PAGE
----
The Open-Core approach is mostly (though not exclusively) used by vendors that dominate their own development communities. While this provides benefits in terms of controlling the direction of development and benefiting from the open source distribution model there are also risks involved with promoting and managing community development – or not. In fact, many of these companies employ the majority of the developers on the project, so they are actually missing out on many of the benefits of the open source development model (more eyeballs, lower costs etc).
Additionally, by providing revenue-generating features on top of open source code, Open-Core vendors are attempting to both disrupt their segment and profit from that disruption. I previously argued that “it is probably easier in the long-term to generate profit from adjacent proprietary products than it is to generate profit from proprietary features deployed on top of the commoditized product.”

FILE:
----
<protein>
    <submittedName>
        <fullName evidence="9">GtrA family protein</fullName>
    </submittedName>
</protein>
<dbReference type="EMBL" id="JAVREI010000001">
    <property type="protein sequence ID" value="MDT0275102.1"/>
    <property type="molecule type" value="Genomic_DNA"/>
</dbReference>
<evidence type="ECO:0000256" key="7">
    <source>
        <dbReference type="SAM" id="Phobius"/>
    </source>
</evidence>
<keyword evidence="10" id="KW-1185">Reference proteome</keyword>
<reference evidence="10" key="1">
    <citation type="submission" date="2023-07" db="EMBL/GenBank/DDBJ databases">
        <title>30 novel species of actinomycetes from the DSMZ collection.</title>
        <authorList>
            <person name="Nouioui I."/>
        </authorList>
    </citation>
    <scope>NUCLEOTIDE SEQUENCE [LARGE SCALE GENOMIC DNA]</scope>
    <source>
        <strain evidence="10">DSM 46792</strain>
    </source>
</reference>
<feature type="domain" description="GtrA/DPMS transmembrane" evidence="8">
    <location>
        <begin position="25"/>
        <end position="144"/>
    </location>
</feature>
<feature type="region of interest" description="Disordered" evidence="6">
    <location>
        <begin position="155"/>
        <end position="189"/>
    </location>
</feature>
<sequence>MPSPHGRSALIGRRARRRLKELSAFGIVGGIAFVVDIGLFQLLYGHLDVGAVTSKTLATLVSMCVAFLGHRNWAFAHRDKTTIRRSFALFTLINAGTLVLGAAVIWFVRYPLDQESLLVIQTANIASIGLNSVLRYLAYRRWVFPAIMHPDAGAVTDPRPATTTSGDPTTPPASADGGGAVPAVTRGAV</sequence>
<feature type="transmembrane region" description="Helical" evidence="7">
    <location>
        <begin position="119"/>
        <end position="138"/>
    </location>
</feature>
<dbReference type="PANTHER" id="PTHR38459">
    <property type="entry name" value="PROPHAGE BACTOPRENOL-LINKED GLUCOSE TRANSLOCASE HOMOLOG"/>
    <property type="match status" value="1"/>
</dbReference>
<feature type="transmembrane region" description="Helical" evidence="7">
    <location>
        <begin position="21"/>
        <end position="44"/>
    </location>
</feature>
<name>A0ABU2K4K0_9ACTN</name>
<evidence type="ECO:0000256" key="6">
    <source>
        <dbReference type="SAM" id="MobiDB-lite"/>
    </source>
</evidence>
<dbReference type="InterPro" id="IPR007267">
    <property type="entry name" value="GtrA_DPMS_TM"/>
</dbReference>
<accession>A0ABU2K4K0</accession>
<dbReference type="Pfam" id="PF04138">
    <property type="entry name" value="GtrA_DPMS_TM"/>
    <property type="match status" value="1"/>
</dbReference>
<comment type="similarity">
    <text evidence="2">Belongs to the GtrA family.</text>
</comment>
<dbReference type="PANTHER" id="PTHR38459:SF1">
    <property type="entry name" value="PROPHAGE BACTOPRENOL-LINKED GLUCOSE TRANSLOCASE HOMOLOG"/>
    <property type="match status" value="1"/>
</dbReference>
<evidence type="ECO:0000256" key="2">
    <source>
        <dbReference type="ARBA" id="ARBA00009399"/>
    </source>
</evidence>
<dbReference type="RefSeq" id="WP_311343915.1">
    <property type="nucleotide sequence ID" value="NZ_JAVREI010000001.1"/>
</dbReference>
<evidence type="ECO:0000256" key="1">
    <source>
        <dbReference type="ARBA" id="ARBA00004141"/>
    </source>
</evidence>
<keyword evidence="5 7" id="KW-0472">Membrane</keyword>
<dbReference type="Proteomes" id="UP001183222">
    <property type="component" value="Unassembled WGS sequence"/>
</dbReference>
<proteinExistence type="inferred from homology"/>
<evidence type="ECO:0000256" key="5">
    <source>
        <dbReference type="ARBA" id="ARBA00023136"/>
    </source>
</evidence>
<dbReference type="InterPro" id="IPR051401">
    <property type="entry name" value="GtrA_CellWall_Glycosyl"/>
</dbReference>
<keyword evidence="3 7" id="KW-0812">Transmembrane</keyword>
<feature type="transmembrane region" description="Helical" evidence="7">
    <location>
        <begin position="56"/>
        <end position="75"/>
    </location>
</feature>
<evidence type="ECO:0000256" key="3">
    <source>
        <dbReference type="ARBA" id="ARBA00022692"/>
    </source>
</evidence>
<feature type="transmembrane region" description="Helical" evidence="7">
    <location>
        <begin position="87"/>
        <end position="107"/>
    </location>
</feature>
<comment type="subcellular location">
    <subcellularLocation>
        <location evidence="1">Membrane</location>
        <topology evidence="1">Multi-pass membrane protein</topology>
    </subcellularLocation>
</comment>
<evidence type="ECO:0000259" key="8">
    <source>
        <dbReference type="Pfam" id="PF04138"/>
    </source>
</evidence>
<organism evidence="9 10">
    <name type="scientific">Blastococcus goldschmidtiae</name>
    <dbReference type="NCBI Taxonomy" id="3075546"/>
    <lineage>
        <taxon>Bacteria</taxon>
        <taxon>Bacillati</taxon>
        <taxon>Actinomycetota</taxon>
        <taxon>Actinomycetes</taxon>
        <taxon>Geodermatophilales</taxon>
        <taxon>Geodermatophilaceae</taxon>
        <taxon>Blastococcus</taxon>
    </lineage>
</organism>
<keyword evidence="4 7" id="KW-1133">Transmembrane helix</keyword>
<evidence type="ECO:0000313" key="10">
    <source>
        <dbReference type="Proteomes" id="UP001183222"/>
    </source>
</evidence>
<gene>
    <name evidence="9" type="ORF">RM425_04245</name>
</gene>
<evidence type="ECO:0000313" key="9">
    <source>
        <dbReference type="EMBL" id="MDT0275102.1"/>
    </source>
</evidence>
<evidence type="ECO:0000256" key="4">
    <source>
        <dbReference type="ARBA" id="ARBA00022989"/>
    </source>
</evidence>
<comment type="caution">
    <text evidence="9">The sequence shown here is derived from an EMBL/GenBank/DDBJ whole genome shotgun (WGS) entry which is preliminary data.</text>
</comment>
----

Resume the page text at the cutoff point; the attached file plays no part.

While Open-Core is definitely the commercial open source strategy of the day and is effective in building the revenue growth required to fuel an exit strategy, I have my doubts as to whether it is sustainable in the long-term due to a combination of the issues noted above.
Embedded open source